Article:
Reverse Engineering the Lordosis Behavior Neuronal Circuit

Wednesday, April 23, 2008 - 10:20am - 11:00am
EE/CS 3-180
Donald Pfaff (Rockefeller University)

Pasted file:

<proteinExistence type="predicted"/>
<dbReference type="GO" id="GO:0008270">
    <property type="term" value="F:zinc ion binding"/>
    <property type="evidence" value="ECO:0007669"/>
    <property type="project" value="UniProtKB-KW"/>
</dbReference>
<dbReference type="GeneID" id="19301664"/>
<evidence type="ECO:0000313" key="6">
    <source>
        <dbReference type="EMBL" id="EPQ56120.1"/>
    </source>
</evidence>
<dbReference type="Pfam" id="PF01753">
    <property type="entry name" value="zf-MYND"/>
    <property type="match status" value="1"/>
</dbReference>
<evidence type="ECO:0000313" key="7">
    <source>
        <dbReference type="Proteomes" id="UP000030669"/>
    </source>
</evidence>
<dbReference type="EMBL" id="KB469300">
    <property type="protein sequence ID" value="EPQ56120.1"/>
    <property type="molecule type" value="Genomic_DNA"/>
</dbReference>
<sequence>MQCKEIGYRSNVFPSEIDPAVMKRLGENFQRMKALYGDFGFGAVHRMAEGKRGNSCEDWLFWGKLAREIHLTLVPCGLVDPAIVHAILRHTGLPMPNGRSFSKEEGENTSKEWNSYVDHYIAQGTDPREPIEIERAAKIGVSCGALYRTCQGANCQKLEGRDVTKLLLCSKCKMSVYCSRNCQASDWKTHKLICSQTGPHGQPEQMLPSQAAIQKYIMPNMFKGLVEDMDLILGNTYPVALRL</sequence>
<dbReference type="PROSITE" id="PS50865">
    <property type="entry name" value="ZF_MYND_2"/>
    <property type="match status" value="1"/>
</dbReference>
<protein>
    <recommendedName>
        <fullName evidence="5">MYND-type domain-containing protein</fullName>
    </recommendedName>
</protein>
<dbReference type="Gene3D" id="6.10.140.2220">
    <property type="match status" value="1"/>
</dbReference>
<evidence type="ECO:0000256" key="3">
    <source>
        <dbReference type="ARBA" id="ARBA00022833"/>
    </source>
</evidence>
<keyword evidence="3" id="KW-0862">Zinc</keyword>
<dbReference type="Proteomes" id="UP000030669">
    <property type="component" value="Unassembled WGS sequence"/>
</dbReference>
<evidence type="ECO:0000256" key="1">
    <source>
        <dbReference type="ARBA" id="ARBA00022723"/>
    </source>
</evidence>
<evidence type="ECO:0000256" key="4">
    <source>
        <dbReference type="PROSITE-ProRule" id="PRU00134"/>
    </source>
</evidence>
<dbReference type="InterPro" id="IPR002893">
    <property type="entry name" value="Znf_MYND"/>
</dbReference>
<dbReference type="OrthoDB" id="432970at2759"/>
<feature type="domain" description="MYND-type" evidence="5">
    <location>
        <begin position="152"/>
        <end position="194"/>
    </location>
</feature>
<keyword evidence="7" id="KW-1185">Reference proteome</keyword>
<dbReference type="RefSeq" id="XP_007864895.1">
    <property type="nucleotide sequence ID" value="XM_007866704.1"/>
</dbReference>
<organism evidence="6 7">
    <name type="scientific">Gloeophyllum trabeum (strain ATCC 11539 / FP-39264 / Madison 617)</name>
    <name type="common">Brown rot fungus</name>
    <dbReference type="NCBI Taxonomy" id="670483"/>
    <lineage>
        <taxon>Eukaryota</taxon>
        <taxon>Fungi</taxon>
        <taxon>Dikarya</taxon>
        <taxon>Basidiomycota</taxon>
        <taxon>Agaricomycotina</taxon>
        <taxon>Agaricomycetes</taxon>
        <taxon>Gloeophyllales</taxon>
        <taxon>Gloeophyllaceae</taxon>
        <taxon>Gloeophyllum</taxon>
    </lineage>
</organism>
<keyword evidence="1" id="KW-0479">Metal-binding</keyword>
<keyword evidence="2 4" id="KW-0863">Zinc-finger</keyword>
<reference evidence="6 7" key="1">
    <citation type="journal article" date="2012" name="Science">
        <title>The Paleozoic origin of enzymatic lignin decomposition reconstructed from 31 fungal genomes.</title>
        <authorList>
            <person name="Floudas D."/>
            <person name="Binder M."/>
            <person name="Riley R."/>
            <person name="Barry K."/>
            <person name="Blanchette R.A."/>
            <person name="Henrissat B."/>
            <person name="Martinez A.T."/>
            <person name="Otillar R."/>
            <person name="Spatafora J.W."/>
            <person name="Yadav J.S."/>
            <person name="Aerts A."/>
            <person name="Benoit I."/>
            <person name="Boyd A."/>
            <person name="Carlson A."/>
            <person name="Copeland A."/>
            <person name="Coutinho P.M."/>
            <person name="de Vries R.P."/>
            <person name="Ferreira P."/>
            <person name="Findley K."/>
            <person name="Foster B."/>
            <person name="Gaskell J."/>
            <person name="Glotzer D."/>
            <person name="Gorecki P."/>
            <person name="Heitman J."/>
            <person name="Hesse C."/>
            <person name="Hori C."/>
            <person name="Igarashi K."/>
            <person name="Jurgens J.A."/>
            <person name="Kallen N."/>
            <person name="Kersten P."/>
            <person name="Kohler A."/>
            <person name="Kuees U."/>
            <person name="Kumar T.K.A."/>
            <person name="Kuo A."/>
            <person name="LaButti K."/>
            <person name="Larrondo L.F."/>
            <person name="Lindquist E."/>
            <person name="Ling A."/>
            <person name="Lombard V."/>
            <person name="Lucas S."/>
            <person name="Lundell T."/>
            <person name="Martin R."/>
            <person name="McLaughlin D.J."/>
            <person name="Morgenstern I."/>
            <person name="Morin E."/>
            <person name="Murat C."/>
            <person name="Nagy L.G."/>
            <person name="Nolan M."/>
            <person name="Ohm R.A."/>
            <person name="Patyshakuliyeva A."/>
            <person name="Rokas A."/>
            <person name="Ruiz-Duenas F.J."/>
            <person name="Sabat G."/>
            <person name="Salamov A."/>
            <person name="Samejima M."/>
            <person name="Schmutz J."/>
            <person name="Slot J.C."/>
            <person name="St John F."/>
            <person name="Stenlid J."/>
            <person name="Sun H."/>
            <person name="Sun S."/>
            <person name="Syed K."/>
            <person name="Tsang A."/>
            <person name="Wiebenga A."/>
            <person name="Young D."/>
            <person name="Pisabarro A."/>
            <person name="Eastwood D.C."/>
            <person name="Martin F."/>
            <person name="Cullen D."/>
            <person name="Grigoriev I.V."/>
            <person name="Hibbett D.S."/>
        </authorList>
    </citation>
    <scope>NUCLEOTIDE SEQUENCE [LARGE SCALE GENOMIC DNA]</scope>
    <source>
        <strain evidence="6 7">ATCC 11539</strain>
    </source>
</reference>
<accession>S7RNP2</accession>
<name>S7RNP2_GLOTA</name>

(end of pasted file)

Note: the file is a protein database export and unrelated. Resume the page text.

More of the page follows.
For the simple reproductive behavior exhibited by female quadrupeds, the neural circuit and several genomic modules have been worked out (Drive, MIT Press, 1999). Feedback is most prominent in the hormonal mechanisms that support the behavior, whereas most of the behavioral dynamics exhibit feedforward relations. Emboldened by the success of the analysis of this simple behavior, we've enlarged the focus of our lab's work to encompass sexual arousal and generalized CNS arousal (Brain Arousal, Harvard Univ. Press, 2006). Shannon's information theoretical calculations probably apply to CNS arousal and its (universal) complementary phenomenon, habituation. We have speculated (BioEssays, August 2007) that in an animal or human at rest, CNS arousal systems live in a chaotic domain and quickly go through a phase transition to orderly dynamics as the animal or human responds. We are testing this theoretical idea with simulations of neural nets and with deep brain stimulation that raises the arousal level of a brain damaged animal.
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